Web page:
Elevate Your Tokwa’t Baboy Experience
Tokwa’t Baboy, a Filipino comfort food, can be an incredibly satisfying dish with the right combination of flavors and cooking techniques. By using apple cider vinegar and a charcoal stove, along with your choice of pork cuts, you can elevate this classic dish to a whole new level of deliciousness. So why settle for ordinary when you can indulge in the extraordinary? Try out this revamped recipe and savor the delightful taste of Tokwa’t Baboy like never before. Happy cooking and happy eating!
How to Cook Tokwa't Baboy (Boiled Pork with Fried Tofu)
For the tokwa't baboy
- 10 to 12 pcs tokwa or tofu about 2 inch square inch
- 1 kilo pork ears and cheeks (pork maskara) or pork belly
- 1 Tbsp. black peppercorn cracked
- 1 Tbsp. rock salt
For the sauce:
- 1 cup water
- 1/4 to 1/2 cup apple cider vinegar or cane vinegar
- 1 piece medium size red onion chopped
- 2 Tbsp brown sugar
- 3 pieces siling labuyo bird's eye chili, chopped
- 1 to 2 Tbsp. soy sauce
How to Cook Tokwa't Baboy
- Wash and clean the pork ears and cheeks by removing hairs and remaining blood.
- Rub with rock salt to remove the odor. Wash in running water and drain.
- In a pot, put enough water just to cover the pork and add salt and black pepper.
- Boil for an hour or until the pork is tender.
- Use a charcoal stove if you have one because it taste better and the pork is easier to tenderize and the pork is still firm.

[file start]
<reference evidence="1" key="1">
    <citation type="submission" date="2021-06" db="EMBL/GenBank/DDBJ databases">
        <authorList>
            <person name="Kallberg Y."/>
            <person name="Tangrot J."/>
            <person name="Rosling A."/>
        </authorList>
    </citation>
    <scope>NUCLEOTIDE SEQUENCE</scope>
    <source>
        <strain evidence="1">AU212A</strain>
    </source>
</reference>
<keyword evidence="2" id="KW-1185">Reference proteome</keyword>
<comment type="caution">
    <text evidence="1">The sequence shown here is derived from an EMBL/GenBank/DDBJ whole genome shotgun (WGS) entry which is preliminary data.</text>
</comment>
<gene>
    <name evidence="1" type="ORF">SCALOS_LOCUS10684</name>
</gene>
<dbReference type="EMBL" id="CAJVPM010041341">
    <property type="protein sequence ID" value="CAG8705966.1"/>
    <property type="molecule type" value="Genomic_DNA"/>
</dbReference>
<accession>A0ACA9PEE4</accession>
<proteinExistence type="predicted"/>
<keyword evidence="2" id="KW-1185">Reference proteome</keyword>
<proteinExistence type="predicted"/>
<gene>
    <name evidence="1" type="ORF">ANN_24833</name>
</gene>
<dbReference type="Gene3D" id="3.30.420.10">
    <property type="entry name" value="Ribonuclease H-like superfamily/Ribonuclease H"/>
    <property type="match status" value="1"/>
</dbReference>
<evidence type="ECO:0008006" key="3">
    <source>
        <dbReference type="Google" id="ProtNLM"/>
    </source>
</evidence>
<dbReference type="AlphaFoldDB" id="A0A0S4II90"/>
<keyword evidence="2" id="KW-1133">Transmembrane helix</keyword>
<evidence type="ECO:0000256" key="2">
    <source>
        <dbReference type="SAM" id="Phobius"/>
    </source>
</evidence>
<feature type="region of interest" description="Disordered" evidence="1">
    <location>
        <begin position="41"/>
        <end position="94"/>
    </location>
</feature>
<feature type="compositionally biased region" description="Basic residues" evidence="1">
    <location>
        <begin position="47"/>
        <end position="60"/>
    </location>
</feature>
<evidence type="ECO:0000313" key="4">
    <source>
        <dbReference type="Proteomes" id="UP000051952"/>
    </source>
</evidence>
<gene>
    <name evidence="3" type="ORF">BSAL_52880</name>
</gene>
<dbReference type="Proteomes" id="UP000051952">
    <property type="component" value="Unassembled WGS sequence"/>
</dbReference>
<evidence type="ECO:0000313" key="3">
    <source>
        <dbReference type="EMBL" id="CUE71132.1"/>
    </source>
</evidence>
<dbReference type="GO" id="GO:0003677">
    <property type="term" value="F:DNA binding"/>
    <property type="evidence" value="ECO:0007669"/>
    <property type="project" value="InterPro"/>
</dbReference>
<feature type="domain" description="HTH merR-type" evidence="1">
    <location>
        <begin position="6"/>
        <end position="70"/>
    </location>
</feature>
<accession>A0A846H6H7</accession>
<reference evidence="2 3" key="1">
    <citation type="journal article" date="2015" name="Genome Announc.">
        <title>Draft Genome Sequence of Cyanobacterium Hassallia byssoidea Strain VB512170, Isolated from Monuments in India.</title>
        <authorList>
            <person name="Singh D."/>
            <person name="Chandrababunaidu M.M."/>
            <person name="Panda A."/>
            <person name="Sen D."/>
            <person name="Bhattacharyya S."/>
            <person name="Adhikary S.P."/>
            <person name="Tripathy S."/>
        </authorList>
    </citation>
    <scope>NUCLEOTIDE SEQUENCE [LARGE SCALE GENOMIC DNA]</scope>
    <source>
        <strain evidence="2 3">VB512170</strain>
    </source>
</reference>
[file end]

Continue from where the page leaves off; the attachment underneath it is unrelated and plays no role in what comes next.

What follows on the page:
- In the meantime deep fry the tokwa until golden brown. Drain and let cool.
- Slice the tokwa into cubes and put in a deep platter but leave enough space for the pork.
- Slice the pork cheeks and ears into squares and mix them with the tofu.
- It's up to you if you want to arrange the tofu and pork side by side if you don't want to mix them.
- For the sauce, combine water, vinegar, sugar, onion, soy sauce and siling labuyo. Mix well until the sugar is dissolved.
- Pour the sauce over the tokwa and pork then serve.
Cooking Tips for Tokwa’t Baboy:
- Tenderize the Pork with Care: To ensure your Tokwa't Baboy turns out tender and flavorful, take the time to properly tenderize the pork. Boil the pork cheeks and ears in a pot with enough water, seasoned with salt and black pepper, for about an hour or until they reach the desired tenderness. For an even more delicious outcome, consider using a charcoal stove, as it imparts a unique smoky taste and helps maintain the pork's firm texture.
- Opt for the Right Pork Cuts: While traditional Tokwa't Baboy calls for pork cheeks and ears, finding these cuts might not always be easy. No worries â€“ pork belly can be an excellent alternative! Its tender and succulent nature works perfectly in this dish, offering a rich and delightful experience. However, if you're lucky enough to find pork cheeks and ears, opt for the cheek part with pork tongue for an even more flavorful result.
- Experiment with the Sauce: The sauce is a crucial element that brings the entire dish together. While the classic recipe usually includes vinegar, soy sauce, and sugar, don't be afraid to experiment and make it your own. As mentioned earlier, using apple cider vinegar can add a fruity and tangy twist to the sauce, creating a unique flavor profile that sets your Tokwa't Baboy apart from the rest. Adjust the ingredients to your taste preferences, adding more sweetness or spice if desired. Remember, cooking is about creativity and making dishes that you truly enjoy!